Mutualism of the Month: Lac-insects and their bodyguards

Mutualism of the Month: Lac-insects and their bodyguards

Shellac is unrivaled when it comes to getting a high-gloss finish for your furniture and wooden instruments. The same product is used to coat your fruits and vegetables, candies, snacks, and pastries to make them look fresher and more appealing. This special compound is produced by refining the excretions of the lac-insect. While the lac-insect is busy excreting lac, it needs a bodyguard - this is where the mutualism comes in. Click through to read more!

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Mutualism of the Month: Hippopotamus and their fish partners

Mutualism of the Month: Hippopotamus and their fish partners

Fish are friends, not food. This is certainly true for this month's Mutualism of the Month with the Hippopotamuses found in the Mzima Springs of Tsavo National Park. Liken to a car wash or a spa treatment, these Hippopotamuses get a true spa treatment from the fishes present. One Hippopitamus' grime is another fish's delectable treat. The best news, you might be able to get your very own fish pedicure at a spa near you.

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Mutualism of the Month: You're eating for 100 trillion, cross-feeding microbes and their humans

Mutualism of the Month: You're eating for 100 trillion, cross-feeding microbes and their humans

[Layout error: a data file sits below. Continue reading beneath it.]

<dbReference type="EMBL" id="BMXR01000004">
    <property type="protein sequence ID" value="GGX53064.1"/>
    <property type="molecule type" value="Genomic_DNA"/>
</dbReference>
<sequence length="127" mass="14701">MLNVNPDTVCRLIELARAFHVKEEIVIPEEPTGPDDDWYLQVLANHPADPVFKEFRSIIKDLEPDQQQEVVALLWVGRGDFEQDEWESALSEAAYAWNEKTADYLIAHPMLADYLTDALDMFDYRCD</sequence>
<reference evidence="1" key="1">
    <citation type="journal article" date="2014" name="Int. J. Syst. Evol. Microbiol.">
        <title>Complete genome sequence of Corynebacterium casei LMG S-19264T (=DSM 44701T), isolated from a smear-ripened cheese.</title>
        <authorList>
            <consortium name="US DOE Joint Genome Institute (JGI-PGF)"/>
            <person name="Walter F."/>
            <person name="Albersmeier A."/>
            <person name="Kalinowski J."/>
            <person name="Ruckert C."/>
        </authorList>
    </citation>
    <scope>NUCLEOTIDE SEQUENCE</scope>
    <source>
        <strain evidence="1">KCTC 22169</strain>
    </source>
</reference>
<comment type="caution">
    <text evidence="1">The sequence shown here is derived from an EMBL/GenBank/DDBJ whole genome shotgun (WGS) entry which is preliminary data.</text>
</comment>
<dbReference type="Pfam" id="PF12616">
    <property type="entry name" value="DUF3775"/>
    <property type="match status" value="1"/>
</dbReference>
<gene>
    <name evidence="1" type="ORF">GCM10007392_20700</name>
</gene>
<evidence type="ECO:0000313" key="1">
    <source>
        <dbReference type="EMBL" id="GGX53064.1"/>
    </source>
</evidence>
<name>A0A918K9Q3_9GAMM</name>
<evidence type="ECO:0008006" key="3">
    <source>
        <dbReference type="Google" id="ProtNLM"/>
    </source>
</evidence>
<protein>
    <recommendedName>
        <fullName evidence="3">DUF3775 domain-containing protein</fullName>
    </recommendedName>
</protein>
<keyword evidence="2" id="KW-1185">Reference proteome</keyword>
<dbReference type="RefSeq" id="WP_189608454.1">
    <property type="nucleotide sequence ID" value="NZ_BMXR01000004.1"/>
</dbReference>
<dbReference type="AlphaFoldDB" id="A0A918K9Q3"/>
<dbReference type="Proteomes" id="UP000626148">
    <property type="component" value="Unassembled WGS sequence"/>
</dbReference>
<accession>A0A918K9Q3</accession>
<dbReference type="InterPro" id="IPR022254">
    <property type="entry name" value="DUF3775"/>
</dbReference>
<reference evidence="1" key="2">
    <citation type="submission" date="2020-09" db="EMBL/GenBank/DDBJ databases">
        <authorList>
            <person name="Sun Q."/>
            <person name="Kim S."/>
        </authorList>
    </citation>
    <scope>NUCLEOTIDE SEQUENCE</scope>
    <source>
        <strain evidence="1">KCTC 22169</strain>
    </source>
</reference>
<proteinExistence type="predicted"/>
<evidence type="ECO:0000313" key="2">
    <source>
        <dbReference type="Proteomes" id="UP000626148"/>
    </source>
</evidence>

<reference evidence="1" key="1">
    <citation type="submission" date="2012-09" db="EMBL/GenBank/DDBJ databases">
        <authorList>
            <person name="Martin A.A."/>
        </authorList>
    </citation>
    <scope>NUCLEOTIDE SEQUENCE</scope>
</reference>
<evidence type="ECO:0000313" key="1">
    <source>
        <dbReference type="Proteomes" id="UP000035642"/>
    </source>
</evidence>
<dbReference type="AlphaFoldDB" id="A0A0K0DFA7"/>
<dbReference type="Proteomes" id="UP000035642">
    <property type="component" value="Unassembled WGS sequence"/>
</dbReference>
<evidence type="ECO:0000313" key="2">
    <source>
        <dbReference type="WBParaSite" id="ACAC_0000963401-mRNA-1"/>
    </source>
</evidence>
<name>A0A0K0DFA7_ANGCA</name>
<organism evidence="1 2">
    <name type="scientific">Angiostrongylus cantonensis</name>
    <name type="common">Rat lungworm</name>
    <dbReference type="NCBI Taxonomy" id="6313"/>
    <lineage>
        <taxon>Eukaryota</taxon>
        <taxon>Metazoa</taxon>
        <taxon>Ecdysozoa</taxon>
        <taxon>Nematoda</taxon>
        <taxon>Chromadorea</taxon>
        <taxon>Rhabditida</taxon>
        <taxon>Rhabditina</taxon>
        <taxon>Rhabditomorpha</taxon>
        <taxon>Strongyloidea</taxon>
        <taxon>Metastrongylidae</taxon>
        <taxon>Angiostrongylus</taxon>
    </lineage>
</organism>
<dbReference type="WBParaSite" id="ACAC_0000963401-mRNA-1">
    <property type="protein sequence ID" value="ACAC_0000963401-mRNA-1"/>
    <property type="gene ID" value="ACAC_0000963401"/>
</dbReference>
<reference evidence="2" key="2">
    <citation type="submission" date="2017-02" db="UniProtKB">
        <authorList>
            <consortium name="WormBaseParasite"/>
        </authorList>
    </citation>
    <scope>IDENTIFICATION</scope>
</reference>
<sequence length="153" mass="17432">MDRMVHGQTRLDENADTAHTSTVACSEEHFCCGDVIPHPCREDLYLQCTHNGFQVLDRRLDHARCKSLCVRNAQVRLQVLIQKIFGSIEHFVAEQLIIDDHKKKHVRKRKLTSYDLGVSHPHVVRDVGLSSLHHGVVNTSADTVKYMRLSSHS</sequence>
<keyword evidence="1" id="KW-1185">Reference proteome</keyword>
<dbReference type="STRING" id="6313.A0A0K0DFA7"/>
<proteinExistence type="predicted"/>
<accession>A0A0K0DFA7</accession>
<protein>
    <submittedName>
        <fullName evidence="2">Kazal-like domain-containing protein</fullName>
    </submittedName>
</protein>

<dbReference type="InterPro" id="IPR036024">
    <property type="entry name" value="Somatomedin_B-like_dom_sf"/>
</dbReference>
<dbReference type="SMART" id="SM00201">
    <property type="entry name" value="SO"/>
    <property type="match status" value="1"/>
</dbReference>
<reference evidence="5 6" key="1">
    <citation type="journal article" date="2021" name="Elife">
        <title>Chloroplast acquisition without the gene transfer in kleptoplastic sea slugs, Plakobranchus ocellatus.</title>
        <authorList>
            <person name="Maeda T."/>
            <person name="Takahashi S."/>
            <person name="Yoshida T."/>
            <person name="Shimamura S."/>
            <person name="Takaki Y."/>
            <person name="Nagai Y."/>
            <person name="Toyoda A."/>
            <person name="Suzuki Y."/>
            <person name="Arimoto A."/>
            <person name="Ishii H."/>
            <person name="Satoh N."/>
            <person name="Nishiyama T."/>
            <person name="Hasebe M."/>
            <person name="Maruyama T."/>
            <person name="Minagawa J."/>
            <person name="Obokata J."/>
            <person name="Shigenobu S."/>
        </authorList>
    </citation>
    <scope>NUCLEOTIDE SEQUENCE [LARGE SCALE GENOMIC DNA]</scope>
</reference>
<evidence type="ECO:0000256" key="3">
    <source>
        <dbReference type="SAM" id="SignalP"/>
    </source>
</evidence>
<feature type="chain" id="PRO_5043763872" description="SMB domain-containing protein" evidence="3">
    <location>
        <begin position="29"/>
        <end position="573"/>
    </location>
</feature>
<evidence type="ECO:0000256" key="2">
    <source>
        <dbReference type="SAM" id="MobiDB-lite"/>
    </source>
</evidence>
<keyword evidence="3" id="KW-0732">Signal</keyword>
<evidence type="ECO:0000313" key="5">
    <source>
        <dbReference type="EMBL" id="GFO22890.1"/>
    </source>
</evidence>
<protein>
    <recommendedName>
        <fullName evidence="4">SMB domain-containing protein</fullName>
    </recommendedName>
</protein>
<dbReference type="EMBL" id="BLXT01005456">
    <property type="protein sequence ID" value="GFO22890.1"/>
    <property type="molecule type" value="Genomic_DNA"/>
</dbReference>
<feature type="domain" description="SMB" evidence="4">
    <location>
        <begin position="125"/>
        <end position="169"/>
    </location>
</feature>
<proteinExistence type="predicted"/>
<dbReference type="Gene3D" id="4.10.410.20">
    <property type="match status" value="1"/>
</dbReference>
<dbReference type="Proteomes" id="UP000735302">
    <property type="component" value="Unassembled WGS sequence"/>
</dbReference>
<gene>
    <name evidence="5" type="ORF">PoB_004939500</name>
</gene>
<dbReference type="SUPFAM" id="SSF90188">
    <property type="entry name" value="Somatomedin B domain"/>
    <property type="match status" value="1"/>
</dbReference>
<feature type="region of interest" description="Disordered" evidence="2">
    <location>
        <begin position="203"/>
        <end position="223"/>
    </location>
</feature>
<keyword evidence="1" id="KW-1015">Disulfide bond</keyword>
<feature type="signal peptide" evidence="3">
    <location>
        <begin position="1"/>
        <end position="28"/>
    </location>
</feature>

You may have heard there’s more bacterial cells inside you than human cells; it’s true. There’s about 10 times as many bacterial cells (~100 trillion) compared to human cells (~10 trillion). It’s estimated that there may be up to 1,000 different species of bacteria living in the human gut! Gut microbiota (not flora, flora are plants) make up to 3% of your total body weight. Find out how you work together with your gut bacteria in April's Mutualism of the Month!

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Mutualism of the Month: Yucca and their moths

Mutualism of the Month: Yucca and their moths

This month’s mutualism is between a genus of shrub (Yucca) and several specialized moths.

The mutualism between two genera of yucca moths and Yucca shrubs is considered to be one of the most apparent cases of coevolution between plants and insects. Without one another, either group would go extinct!

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Mutualism of the Month: Tetrodotoxin-producing bacteria and their many hosts

Mutualism of the Month: Tetrodotoxin-producing bacteria and their many hosts

This month’s mutualism is between tetrodotoxin-producing bacteria and their many hosts.

Until recently, the origin of the tetrodotoxin (TTX) in pufferfish was unknown. TTX was first isolated by chemists from the ovaries of pufferfish in 1950. It was thought to be a toxin found exclusively within pufferfish (hence its naming after the pufferfish family Tetraodontidae), until it was found in the California newt Taricha torosa. After its discovery in newts, TTX was rapidly isolated from a diversity of animal species completely unrelated to each other, including several frogs, an octopus, several marine snails, a crab, and a starfish. This raised an interesting question: did all these animals evolve the ability to produce tetrodotoxin separately or is there some common factor?

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Mutualism of the Month: Hawai‘ian bobtail squid

Mutualism of the Month: Hawai‘ian bobtail squid

This month’s mutualism is the Hawai‘ian bobtail squid Euprymna scolopes and its bioluminescent bacteria Aliivibrio fischeri.

The Hawai‘ian bobtail is a small (1.5”), nocturnal squid endemic to the Hawai‘ian Islands.  Vibrio spp. are gram-negative facultative anaerobes (they don’t need oxygen) typically found in seawater, some of which can cause foodborne illnesses related to consuming shellfish.

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